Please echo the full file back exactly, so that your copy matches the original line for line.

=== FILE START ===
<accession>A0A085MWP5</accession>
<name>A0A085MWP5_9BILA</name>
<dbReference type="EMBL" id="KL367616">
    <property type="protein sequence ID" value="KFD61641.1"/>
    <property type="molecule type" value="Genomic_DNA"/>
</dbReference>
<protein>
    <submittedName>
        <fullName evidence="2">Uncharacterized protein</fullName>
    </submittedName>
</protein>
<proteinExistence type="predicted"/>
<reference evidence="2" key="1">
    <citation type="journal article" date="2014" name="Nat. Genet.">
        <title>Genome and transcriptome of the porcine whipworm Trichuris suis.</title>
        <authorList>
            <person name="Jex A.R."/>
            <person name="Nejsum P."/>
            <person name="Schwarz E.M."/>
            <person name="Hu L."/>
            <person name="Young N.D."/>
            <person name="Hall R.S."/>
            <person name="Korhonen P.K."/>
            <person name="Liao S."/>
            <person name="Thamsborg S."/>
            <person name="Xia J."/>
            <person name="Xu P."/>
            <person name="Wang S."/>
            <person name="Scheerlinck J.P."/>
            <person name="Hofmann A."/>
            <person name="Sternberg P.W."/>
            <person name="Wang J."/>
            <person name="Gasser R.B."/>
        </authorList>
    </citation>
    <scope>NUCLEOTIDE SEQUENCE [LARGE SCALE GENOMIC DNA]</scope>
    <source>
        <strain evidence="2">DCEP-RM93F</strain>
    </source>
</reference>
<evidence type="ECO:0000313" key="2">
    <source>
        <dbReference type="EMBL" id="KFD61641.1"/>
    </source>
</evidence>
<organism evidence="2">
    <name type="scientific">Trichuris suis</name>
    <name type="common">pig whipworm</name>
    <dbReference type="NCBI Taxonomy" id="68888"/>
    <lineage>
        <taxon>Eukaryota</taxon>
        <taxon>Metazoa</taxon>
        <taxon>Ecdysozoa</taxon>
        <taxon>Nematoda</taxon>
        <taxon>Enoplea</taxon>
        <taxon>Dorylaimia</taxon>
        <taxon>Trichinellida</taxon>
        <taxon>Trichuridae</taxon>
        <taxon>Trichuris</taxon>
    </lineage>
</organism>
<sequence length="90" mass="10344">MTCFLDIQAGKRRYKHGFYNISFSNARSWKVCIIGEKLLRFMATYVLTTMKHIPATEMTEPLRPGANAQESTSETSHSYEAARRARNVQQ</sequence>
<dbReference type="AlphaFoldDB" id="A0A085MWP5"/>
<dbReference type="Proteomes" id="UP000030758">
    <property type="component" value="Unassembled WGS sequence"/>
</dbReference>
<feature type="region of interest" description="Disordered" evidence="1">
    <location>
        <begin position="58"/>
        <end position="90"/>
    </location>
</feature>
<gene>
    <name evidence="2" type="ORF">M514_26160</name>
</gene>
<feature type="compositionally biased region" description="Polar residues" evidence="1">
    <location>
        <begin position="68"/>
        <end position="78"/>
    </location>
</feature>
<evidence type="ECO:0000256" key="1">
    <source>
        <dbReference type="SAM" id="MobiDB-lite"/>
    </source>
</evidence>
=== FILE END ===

<accession>A0A085MWP5</accession>
<name>A0A085MWP5_9BILA</name>
<dbReference type="EMBL" id="KL367616">
    <property type="protein sequence ID" value="KFD61641.1"/>
    <property type="molecule type" value="Genomic_DNA"/>
</dbReference>
<protein>
    <submittedName>
        <fullName evidence="2">Uncharacterized protein</fullName>
    </submittedName>
</protein>
<proteinExistence type="predicted"/>
<reference evidence="2" key="1">
    <citation type="journal article" date="2014" name="Nat. Genet.">
        <title>Genome and transcriptome of the porcine whipworm Trichuris suis.</title>
        <authorList>
            <person name="Jex A.R."/>
            <person name="Nejsum P."/>
            <person name="Schwarz E.M."/>
            <person name="Hu L."/>
            <person name="Young N.D."/>
            <person name="Hall R.S."/>
            <person name="Korhonen P.K."/>
            <person name="Liao S."/>
            <person name="Thamsborg S."/>
            <person name="Xia J."/>
            <person name="Xu P."/>
            <person name="Wang S."/>
            <person name="Scheerlinck J.P."/>
            <person name="Hofmann A."/>
            <person name="Sternberg P.W."/>
            <person name="Wang J."/>
            <person name="Gasser R.B."/>
        </authorList>
    </citation>
    <scope>NUCLEOTIDE SEQUENCE [LARGE SCALE GENOMIC DNA]</scope>
    <source>
        <strain evidence="2">DCEP-RM93F</strain>
    </source>
</reference>
<evidence type="ECO:0000313" key="2">
    <source>
        <dbReference type="EMBL" id="KFD61641.1"/>
    </source>
</evidence>
<organism evidence="2">
    <name type="scientific">Trichuris suis</name>
    <name type="common">pig whipworm</name>
    <dbReference type="NCBI Taxonomy" id="68888"/>
    <lineage>
        <taxon>Eukaryota</taxon>
        <taxon>Metazoa</taxon>
        <taxon>Ecdysozoa</taxon>
        <taxon>Nematoda</taxon>
        <taxon>Enoplea</taxon>
        <taxon>Dorylaimia</taxon>
        <taxon>Trichinellida</taxon>
        <taxon>Trichuridae</taxon>
        <taxon>Trichuris</taxon>
    </lineage>
</organism>
<sequence length="90" mass="10344">MTCFLDIQAGKRRYKHGFYNISFSNARSWKVCIIGEKLLRFMATYVLTTMKHIPATEMTEPLRPGANAQESTSETSHSYEAARRARNVQQ</sequence>
<dbReference type="AlphaFoldDB" id="A0A085MWP5"/>
<dbReference type="Proteomes" id="UP000030758">
    <property type="component" value="Unassembled WGS sequence"/>
</dbReference>
<feature type="region of interest" description="Disordered" evidence="1">
    <location>
        <begin position="58"/>
        <end position="90"/>
    </location>
</feature>
<gene>
    <name evidence="2" type="ORF">M514_26160</name>
</gene>
<feature type="compositionally biased region" description="Polar residues" evidence="1">
    <location>
        <begin position="68"/>
        <end position="78"/>
    </location>
</feature>
<evidence type="ECO:0000256" key="1">
    <source>
        <dbReference type="SAM" id="MobiDB-lite"/>
    </source>
</evidence>